The infamous "Zoot Suit Riots" of 1943 Los Angeles forever tatoo'd Zoot Suits and the label "Pachuco" onto the Mexican Americans who dared to call themselves Chicanos at the time in an almost self-loathing & negative tone for the uninformed and those wishing to assimilate unscathed during & after the World War II era‘«™
‘«™but there was also a more memorable, bold, colorful, and artistic flavor of the time that identified the people, customs, music, and dancing as unique that still survives today, and clings to the history of the boldness of being Chicano in L.A. in the 1940s & 50s.
Putting all that into a positive perspective, I felt a sense of pride that comes up every so often at events like these‘«™which sadly don't happen too often anymore.
Like the surge of pride & energy I get whenever I get a chance to see Aztec or Native American authentic dancers perform, knowing that my ancestors have kept this alive for thousands of years, seeing and being part of a large crowd of Chicanos & Chicanas in Zoot Suits and Pachuca attire gave me a sense of "being home again," as I recalled my parents and other long lost relatives (R.I.P.) who were part of the L.A. scene in the 1940's & 50's and the way they danced & partied, the way they dressed, the way they talked, the old pictures, and the stories they once shared.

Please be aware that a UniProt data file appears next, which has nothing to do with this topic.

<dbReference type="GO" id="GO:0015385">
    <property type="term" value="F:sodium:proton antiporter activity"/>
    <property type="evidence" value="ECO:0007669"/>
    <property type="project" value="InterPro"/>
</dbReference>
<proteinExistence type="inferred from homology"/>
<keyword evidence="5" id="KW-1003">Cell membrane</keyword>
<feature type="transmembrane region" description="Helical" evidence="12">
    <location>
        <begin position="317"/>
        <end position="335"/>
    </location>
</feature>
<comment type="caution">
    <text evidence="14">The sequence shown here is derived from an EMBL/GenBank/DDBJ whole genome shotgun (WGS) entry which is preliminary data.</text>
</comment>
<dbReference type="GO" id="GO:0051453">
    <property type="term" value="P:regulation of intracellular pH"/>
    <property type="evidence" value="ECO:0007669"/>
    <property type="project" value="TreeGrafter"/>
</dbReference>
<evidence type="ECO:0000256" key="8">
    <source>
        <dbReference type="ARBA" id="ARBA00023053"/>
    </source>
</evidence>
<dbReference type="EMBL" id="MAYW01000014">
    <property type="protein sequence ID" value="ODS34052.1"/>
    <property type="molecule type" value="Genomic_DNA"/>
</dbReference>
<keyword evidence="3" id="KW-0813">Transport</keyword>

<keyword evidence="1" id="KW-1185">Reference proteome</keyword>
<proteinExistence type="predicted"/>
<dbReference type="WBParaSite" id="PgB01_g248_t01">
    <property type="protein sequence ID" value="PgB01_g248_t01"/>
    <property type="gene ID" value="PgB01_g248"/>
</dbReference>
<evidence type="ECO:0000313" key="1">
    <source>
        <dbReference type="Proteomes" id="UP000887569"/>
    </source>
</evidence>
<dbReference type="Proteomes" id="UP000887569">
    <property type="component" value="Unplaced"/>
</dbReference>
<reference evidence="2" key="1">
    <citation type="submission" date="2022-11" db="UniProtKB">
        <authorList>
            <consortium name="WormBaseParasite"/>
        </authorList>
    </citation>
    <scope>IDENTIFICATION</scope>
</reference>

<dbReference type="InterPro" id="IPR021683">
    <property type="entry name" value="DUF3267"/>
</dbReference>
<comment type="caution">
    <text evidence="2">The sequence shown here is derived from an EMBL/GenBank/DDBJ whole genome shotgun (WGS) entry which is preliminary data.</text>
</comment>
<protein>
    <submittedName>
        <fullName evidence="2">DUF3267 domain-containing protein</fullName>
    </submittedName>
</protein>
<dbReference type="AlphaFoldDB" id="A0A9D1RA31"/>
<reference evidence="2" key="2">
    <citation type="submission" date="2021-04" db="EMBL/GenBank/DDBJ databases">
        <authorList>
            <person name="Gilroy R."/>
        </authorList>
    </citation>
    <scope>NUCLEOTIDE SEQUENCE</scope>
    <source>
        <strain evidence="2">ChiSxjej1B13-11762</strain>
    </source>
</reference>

Times and attitudes have mellowed & adjusted over the years in L.A., but the pride was so thick on Sunday, you could wrap it in a tortilla & take a big bite!
I was honored to be asked to serve as Host & MC, and with a little help from MC PANCHO, we made it the Pachucos 2 event at Steven's Steak House on Sunday, Apirl 19, a party! It was a sold out success !
Opening the show was FREDDY G & The SMOOTH RESPONSE Band. Known for being a popular TOP 40 club dance band, Smooth Response changed it's performance format, dressed up nicely, and gave the crowd a good old fashioned dose of L.A. classic rock & roll, cumbias, and Old School R&B~ Boogie (the REAL kind) music that had everybody up & getting down on the dance floor.